I quite like the finishing present on the Pathfinder. The main caseside is brushed, with polished edges for some nice contrast. I particularly like the big antique style crown – combined with the wire like lugs, it really lends a pleasant vintage vibe to the Pathfinder. In addition, the size of the crown means that the watch is a pleasure to hand-wind as well!
In addition, all Pathfinders come with what Beacon calls “The Beacon Signature Plate”, which is essentially a stainless steel plate screwed to the side of the watch that displays its serial number. Now, I’m sure some might say it’s nothing more than a gimmick, but I actually rather like it as it gives the watch a semblance of exclusivity. In any case, it’s a nice effort by an affordable microbrand – I know of ‘limited edition’ watches twice the price that simply lazily inscribe “1 of 50” on each of their caseback instead.
The exhibition caseback of the Pathfinder is rather simple, with a few relevant specifications inscribed. I appreciated the slight decoration (Geneva stripes) of the movement – not many affordable mechanical watches even feature an exhibition caseback, much less decoration on the movement.
On the wrist, the Pathfinder is rather big. Though it wears smaller than its 45mm case size suggests due to its short wire lugs, it is still quite a hulking presence on the wrist. On my 7 inch wrist, the size of the Pathfinder is right at the maximum of what I personally find acceptable. I think the large case size of the Pathfinder is a shame – I understand that pilot watches are traditionally bigger in size, but at 45mm the Pathfinder is going to be outside the comfort zone of many watch enthusiasts.
All in all, I think there were both hits and misses in the design of the Beacon Pathfinder. I love the combination of the pine green dial with the rose gold bezel as well as the open-heart design, but am much less enthused by the slim hands, confusing minute track, and hulking 45mm diameter.
Shootout: Beacon Pathfinder vs Whytes Tera Nova
For this shootout, I will be comparing the Beacon Pathfinder with the Whytes Tera Nova, as it is one of the only affordable microbrand watches that also use the Miyota 82S7 movement.
From a specifications standpoint, the Beacon Pathfinder edges out the Whytes Tera Nova. While both watches uses a Miyota 82S7 movement, as well as double-domed sapphire crystal with AR coating, the Pathfinder also boasts an engraved top-grain leather strap, as well as Swiss C3 Superluminova. In contrast, the Tera Nova only comes with a standard “Real Leather” strap, and does not have lume.
In terms of design, the fight is much closer. The Tera Nova is much more dressy, while the Pathfinder definitely veers more towards an aviator styled watch. Ultimately, which design is better depends on the style of watch you’re looking for. If you’re into something more minimalist and dressy, I think the Tera Nova is a good looker, especially with its thoughtful use of red. If you’re into something bigger, and more bold styling, the Pathfinder with its combination of green and rose gold makes for quite a statement on the wrist.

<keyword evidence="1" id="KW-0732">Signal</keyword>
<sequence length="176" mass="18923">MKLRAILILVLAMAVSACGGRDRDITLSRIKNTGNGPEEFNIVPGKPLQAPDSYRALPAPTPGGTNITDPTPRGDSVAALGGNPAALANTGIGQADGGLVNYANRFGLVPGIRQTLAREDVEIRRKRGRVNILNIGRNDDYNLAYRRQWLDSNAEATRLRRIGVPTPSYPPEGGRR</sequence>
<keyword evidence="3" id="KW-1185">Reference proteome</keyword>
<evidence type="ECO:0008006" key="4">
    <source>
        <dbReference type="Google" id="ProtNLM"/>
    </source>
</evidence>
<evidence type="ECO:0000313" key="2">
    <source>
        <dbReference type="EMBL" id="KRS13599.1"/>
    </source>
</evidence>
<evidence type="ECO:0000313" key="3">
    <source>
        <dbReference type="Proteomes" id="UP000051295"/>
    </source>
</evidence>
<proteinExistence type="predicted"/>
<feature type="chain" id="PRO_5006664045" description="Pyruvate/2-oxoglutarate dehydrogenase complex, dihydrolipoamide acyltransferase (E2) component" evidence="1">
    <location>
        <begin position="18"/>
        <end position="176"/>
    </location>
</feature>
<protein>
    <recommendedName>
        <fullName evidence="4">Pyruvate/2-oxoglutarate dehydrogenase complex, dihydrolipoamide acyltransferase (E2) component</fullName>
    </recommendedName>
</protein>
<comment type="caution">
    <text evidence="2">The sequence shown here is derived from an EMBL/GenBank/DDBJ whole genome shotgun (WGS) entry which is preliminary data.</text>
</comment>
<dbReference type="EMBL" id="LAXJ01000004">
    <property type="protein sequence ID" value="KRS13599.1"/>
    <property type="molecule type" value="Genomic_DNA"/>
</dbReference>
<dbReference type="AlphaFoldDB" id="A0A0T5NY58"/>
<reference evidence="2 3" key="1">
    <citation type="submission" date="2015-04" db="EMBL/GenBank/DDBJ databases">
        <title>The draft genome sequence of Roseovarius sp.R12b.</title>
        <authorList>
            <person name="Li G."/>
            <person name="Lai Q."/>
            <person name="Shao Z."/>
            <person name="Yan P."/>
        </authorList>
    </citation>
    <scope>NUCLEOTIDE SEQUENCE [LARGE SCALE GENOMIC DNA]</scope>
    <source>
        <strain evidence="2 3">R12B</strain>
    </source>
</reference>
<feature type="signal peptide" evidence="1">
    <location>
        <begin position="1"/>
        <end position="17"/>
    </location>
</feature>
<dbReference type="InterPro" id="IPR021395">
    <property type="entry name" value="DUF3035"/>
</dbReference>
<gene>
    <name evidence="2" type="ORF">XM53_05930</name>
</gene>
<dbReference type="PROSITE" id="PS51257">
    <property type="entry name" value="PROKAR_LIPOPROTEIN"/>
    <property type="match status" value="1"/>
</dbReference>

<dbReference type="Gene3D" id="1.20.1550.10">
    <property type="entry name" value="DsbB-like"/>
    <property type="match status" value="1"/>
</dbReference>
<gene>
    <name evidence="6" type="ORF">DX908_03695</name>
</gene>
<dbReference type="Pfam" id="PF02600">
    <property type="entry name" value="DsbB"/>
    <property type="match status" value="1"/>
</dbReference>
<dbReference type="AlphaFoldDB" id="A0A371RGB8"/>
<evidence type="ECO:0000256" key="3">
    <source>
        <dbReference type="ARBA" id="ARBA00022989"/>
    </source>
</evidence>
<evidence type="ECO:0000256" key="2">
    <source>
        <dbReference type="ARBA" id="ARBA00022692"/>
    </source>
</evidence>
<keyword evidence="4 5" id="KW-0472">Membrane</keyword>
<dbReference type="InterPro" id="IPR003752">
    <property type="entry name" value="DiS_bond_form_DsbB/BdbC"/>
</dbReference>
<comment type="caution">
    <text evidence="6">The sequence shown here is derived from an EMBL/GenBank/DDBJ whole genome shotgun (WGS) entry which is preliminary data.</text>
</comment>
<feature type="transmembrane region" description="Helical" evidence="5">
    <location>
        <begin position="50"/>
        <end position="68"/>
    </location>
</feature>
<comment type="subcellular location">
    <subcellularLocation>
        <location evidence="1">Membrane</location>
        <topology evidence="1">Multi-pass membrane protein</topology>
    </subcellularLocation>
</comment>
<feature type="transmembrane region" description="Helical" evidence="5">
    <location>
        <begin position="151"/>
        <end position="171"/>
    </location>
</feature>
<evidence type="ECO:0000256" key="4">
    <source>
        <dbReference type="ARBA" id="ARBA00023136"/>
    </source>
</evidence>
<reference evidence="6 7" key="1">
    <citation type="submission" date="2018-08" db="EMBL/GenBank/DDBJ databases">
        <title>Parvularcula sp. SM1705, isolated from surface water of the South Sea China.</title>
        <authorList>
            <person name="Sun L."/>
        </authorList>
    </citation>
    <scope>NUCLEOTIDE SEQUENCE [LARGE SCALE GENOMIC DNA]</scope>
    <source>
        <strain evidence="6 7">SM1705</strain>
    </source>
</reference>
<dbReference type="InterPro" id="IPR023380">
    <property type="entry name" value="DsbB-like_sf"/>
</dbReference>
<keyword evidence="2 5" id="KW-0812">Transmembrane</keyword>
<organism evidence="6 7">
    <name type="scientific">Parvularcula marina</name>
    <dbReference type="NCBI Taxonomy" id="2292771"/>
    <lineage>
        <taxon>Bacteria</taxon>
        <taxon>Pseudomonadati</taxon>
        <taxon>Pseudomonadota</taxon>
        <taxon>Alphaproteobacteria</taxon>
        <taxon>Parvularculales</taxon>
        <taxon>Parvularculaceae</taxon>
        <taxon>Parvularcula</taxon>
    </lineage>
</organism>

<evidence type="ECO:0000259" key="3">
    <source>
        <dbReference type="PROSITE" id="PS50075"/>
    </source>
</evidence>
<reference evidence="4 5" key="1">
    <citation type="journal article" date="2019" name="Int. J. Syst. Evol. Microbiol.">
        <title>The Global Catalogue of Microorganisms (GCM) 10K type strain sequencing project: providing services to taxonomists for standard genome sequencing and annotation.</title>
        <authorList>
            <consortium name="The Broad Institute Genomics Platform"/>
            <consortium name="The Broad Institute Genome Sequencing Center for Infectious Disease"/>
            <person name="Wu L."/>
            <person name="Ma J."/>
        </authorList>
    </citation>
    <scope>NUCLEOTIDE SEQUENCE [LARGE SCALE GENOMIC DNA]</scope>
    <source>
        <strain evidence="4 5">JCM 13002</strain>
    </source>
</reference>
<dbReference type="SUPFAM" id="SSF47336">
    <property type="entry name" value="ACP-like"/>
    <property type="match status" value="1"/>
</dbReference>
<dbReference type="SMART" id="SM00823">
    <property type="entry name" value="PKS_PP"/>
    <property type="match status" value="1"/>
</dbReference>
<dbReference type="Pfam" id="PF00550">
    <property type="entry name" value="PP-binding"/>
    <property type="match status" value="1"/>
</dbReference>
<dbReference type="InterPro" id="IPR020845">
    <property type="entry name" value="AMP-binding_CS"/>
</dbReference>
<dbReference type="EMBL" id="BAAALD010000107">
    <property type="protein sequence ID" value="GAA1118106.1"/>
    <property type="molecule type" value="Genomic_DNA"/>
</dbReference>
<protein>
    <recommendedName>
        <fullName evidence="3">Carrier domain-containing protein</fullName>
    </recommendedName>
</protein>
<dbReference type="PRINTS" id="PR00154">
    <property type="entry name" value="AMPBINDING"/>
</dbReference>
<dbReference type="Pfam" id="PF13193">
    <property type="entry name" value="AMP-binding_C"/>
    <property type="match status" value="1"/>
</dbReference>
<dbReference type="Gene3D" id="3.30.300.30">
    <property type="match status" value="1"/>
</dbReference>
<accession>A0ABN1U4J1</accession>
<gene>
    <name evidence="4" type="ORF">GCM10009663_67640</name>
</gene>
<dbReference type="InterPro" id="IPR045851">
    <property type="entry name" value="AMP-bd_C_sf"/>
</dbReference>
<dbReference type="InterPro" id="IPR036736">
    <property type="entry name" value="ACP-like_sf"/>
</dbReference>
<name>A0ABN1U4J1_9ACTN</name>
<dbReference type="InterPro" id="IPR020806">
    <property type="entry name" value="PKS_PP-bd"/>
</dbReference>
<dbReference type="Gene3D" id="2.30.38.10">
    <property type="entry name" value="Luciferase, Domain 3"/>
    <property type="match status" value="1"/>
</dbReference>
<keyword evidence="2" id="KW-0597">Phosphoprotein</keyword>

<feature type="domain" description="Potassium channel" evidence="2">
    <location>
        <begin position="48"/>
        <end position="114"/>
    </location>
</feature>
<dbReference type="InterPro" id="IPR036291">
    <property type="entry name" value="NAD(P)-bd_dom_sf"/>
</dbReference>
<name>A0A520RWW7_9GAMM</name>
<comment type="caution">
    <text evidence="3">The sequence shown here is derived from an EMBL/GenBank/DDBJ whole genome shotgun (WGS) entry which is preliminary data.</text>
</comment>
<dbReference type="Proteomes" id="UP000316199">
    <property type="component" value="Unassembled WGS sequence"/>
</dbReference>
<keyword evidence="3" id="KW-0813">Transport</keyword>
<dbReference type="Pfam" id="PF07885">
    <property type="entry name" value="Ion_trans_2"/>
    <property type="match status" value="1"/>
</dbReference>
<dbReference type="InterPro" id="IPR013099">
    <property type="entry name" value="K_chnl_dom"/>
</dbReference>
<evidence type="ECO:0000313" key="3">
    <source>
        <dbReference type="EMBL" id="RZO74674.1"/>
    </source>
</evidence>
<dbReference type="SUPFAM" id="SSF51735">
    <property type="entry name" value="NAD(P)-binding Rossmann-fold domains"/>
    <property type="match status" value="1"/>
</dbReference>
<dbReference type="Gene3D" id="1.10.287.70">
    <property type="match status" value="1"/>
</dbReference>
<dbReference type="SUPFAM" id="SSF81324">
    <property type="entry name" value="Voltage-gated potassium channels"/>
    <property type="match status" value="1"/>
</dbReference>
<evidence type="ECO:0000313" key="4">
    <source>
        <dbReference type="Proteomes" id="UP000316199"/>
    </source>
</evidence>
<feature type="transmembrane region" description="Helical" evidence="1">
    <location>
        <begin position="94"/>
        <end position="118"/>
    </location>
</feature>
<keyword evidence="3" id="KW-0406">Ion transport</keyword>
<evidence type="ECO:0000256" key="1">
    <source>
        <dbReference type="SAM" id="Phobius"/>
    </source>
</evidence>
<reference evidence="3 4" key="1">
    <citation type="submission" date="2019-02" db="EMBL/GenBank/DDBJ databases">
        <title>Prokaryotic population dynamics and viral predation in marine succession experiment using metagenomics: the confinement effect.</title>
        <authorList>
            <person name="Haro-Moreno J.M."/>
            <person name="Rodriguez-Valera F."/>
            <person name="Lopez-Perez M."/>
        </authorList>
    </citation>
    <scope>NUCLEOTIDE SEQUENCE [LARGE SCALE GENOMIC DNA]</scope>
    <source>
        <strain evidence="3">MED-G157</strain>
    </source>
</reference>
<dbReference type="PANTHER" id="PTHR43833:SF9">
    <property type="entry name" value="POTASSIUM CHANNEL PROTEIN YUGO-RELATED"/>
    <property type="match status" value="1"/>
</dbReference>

Where the Pathfinder ultimately triumphs over the Tera Nova is in its value. Despite possessing the better specifications, the Pathfinder is over ~S$100 cheaper than the Tera Nova! As such, I think the Pathfinder is the better bang-for-buck option, and emerges as the winner of this shootout.
Conclusion – so the Beacon Pathfinder “shiok” or not?
As aforementioned, I think the Beacon Pathfinder is a good value proposition. The Miyota 82S7 movement is nothing to be scoffed at – it is used in 4 figures watches from brands such as SevenFriday and Dietrich. The fact that the Pathfinder also utilises a double-domed sapphire crystal, comes with a great engraved top-grain leather strap, and possesses Swiss C3 Superluminova makes it a lot of watch for relatively little. If you can pull off the 45mm case size of the Pathfinder, I think the watch (especially in this Pine Gold variant) would make for a bold look on the wrist!
For those interested in the Pathfinder, the promo code “WAHSOSHIOK” will grant readers a whooping 15% off! After the discount, the Pathfinder can be had for just $305 USD/ ~S$413, which I think is a great price. Given that the Pathfinder is Beacon Watches’ maiden offering, I can’t wait to see what future designs are in store!
View the full Pathfinder range from Beacon Watches here.
Movement: Japanese-Seiko Miyota Automatic – 82S7
Watch Diameter: 45mm
Strap Diameter: 22mm
Casing Material: 316L Surgical-Grade Stainless Steel
Front-Facing Crystal: Double-Domed Sapphire Crystal, with Anti-Reflective Coating
Case Back: Exhibition-style, with Scratch-Resistant Crystal Glass
Luminous Pigments: Swiss Super-LumiNova C3 (Applied on Hands, Indices, and Numerals)
Water Resistance: Up to 10 ATM /100-meter certified and tested
Strap Material: Italian Top-Grain Leather
P.S Do check out the new “Discounts!” page for exclusive discounts for Wahsoshiok readers! More brands will be added very soon – stay tuned!